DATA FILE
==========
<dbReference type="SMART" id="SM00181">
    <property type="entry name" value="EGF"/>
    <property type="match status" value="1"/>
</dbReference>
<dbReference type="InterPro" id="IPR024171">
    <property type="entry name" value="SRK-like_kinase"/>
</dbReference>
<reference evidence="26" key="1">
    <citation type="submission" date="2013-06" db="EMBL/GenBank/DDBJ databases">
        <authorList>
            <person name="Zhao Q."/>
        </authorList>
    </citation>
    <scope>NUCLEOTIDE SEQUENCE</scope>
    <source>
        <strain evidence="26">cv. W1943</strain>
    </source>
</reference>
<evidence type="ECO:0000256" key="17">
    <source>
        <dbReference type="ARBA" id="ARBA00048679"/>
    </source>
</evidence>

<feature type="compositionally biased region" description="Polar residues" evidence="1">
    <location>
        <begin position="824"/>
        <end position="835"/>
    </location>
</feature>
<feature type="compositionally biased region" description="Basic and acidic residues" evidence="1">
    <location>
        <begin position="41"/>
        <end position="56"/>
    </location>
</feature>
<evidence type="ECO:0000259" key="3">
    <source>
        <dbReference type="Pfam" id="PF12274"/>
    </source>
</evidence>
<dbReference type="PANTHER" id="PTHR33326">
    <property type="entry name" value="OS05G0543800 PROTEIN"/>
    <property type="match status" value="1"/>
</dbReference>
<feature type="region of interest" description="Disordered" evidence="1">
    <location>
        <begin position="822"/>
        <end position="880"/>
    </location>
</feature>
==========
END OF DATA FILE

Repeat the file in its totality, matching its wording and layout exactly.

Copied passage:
<dbReference type="SMART" id="SM00181">
    <property type="entry name" value="EGF"/>
    <property type="match status" value="1"/>
</dbReference>
<dbReference type="InterPro" id="IPR024171">
    <property type="entry name" value="SRK-like_kinase"/>
</dbReference>
<reference evidence="26" key="1">
    <citation type="submission" date="2013-06" db="EMBL/GenBank/DDBJ databases">
        <authorList>
            <person name="Zhao Q."/>
        </authorList>
    </citation>
    <scope>NUCLEOTIDE SEQUENCE</scope>
    <source>
        <strain evidence="26">cv. W1943</strain>
    </source>
</reference>
<evidence type="ECO:0000256" key="17">
    <source>
        <dbReference type="ARBA" id="ARBA00048679"/>
    </source>
</evidence>

<feature type="compositionally biased region" description="Polar residues" evidence="1">
    <location>
        <begin position="824"/>
        <end position="835"/>
    </location>
</feature>
<feature type="compositionally biased region" description="Basic and acidic residues" evidence="1">
    <location>
        <begin position="41"/>
        <end position="56"/>
    </location>
</feature>
<evidence type="ECO:0000259" key="3">
    <source>
        <dbReference type="Pfam" id="PF12274"/>
    </source>
</evidence>
<dbReference type="PANTHER" id="PTHR33326">
    <property type="entry name" value="OS05G0543800 PROTEIN"/>
    <property type="match status" value="1"/>
</dbReference>
<feature type="region of interest" description="Disordered" evidence="1">
    <location>
        <begin position="822"/>
        <end position="880"/>
    </location>
</feature>